KF: That was the last song we wrote. Actually, we wrote it right before going into the studio. We were still finishing it up once we got to the studio. I had told Hutch, “We need to write a love song because there’s all these song about violence.” He was like, “OK.” That’s how that one came to be, and it seemed to be the perfect ending for the record.
Then as Hutch said, “I wrote the love song, but of course it’s this violence, Bonnie and Clyde sort of love song.”
KC: “The Body, The Blood, The Machine” has a similar energy. Did you think about that at all when you made “Desperate Ground?”
KF: We were thinking about it a little bit in terms of energy. When I first started writing, the songs were a little more epic. Or kind of bigger. And a little bit slower. Especially after “Personal Life,” (which) was a little bit different from what we normally do. There was a little bit more mid-tempo songs on there. Personally, I was craving getting back to writing energetic songs because they’re just fun to play.
Once we started writing for this album they were a little bit mid-tempo. I didn’t want to repeat “More Parts Per Million” or “The Body, The Blood, The Machine,” but I wanted to get back to that energy so I definitely put that out there.
I wanted to have another album of energetic songs. Hutch stays up on the news and he’s very interested in war. That’s a topic that’s on his mind a lot.
KC: I think “The Body, The Blood, The Machine” and “Desperate Ground” both have a very cinematic feel. I feel like I’m in that world watching what’s going on.
KF: Cool! That’s how we feel. We were in the studio recording this and we were acting it out, wielding swords and stuff. (Laughs)
It kind of has that energy. We felt like all the songs were cinematic and we could picture all these scenes happening. It’s fun. I like the way Hutch writes lyrics because there’s this fictional element to it. Then there’s some of him in there, and he’s writing a story. I like that element of his writing.
KC: Hutch said you set down rules while you’re writing to kind of focus the band.
KF: (Laughs) Yeah.
KC: What were some of the rules here?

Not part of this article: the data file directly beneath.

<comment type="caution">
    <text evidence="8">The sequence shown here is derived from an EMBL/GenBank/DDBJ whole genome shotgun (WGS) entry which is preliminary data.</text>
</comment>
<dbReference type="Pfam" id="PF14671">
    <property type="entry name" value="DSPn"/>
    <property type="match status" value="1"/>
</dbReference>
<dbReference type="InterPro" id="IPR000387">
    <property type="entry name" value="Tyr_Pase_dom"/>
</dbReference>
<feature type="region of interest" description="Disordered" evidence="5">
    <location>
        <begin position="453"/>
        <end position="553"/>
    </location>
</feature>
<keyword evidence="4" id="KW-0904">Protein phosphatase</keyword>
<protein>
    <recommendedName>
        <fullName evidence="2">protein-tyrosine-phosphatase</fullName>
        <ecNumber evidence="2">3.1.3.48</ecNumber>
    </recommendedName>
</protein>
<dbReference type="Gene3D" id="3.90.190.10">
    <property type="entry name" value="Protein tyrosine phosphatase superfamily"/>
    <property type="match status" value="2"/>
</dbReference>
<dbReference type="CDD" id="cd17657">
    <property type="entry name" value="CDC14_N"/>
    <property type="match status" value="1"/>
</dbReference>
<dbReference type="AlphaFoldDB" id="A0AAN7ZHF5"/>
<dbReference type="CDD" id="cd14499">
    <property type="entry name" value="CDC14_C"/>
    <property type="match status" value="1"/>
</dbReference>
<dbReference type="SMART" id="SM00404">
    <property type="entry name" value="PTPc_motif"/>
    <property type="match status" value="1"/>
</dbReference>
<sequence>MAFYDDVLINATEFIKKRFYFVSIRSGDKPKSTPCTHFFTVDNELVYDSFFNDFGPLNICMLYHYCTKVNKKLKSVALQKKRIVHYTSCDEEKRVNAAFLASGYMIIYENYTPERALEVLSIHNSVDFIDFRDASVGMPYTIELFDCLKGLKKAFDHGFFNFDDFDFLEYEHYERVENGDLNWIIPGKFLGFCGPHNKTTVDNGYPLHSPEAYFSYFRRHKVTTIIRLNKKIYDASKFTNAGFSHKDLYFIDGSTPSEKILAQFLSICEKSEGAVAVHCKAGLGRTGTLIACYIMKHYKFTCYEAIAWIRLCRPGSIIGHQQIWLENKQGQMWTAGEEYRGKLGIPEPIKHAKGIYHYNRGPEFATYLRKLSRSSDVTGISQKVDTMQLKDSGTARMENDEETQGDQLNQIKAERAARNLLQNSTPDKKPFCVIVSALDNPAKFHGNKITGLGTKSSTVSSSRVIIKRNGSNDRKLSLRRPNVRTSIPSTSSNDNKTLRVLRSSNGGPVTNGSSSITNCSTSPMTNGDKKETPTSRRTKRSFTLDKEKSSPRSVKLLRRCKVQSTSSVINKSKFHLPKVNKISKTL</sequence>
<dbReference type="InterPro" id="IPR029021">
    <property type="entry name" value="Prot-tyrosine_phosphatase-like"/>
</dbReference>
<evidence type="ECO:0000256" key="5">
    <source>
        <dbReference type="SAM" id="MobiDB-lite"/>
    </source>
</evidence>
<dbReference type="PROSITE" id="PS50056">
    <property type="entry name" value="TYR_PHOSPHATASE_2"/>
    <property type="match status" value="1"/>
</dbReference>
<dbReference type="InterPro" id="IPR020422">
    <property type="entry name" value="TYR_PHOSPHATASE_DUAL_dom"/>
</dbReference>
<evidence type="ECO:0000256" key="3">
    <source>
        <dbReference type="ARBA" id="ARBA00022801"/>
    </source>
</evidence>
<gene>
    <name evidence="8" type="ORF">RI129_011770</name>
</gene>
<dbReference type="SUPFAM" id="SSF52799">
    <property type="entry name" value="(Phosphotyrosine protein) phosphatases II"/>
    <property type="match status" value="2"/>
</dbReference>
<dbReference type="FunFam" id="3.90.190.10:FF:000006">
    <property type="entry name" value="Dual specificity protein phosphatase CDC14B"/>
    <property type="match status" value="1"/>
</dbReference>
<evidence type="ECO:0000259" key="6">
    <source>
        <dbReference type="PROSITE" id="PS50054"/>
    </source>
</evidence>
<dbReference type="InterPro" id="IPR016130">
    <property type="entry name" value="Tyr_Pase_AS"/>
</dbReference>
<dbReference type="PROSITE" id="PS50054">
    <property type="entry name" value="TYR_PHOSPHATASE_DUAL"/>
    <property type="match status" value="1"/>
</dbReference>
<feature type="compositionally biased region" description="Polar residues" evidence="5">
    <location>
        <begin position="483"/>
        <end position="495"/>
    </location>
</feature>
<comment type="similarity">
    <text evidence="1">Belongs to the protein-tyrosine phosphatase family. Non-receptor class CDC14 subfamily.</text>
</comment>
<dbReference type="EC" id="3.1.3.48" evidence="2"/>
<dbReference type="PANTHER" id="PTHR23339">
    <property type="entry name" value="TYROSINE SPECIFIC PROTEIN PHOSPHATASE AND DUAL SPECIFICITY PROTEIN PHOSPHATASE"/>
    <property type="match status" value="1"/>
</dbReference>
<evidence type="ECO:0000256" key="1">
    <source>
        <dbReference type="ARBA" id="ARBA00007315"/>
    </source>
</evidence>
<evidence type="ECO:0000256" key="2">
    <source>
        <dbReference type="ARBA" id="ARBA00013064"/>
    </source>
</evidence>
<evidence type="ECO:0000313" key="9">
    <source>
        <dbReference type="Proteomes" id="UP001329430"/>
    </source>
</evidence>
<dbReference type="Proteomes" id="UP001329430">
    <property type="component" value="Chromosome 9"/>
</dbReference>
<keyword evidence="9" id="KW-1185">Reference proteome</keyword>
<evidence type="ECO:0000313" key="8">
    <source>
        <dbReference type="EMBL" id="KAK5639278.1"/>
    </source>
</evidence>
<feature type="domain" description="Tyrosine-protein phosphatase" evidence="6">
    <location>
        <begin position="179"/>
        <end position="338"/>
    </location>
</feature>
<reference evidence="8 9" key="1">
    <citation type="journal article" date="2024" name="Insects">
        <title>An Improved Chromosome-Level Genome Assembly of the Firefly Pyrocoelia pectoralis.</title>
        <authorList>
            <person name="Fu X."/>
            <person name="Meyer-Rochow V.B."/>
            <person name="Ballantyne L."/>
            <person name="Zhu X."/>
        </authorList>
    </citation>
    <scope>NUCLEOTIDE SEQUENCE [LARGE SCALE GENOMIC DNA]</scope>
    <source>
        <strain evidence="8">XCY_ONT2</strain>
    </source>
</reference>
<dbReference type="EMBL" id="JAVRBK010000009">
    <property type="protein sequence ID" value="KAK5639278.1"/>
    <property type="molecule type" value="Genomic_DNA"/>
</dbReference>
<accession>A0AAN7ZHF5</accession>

KF: I don’t know. I just want it to feel good. If it’s not feeling good, then I definitely say something. When we’re writing, I’m opinionated. If a song’s not feeling right or I don’t like the way it’s coming together… Sometimes, I immediately have a reaction to something Hutch is doing or something Westin’s doing then I won’t say anything right away. I’ll be like, “Let’s just work with this for awhile,” and see if I start liking it. If we’re working on it and it’s not changing, then I’m like, “I don’t like this.” (laughs)
I just wanted to challenge ourselves more, and push ourselves and work on the songs until we all really like them. I’m glad that we did. It just came together as just a really great album.
I don’t think of myself as laying down the law. (laughs) I’m just opinionated.
KC: I think every band needs that person to stand up and say, “No. This isn’t working.” You don’t want to be silent and then have the song bother you forever.
KF: I’ve definitely been that way in the past and be like, “Oh, that’s OK.” Then it always bugs me every time I listen to that one part, you know?
It was really fun. I kind of got more involved with John Agnello. He’s a super funny guy, and we all got along really well. We all have the same sense of humor and had a good time.
We recorded all the music onto tape – a 2-inch tape machine, 24 track. Then we dumped all that into Pro Tools and then Hutch did his singing on Pro Tools.
John had him sing the song like 8 to 15 times in a row – the whole thing – and then he would take the best parts of all of those takes and make one good take. It was like comping the vocals.
It was cool because Hutch had never done it that way before. “Personal Life,” we made it all analog. It was all on tape the whole way through. But when you’re recording on tape, you have such limited space. You have to get it right or write over it and you only have room for two or three tracks of vocals and then you have to piece those together.
Then when you have limited space – if you have only a couple tracks of vocals – then you have some good parts of it – then you’re like, “Well, I don’t like this part,” so you’re punching in the vocals. What we didn’t realize is that you’re not necessarily capturing the right feeling if you’re just concentrating on one line.
This way was cool because he sang it all the way through and he’s not worried about getting one certain part.
John put what he’d think was a good vocal track together, and then we’d come in and listen to it. We’d be like, “I mostly like it, but I don’t like this one part. Is there a different take of that we could listen to?” I was giving my opinion so much that he was like, “Why don’t you sit in here and do it with me?”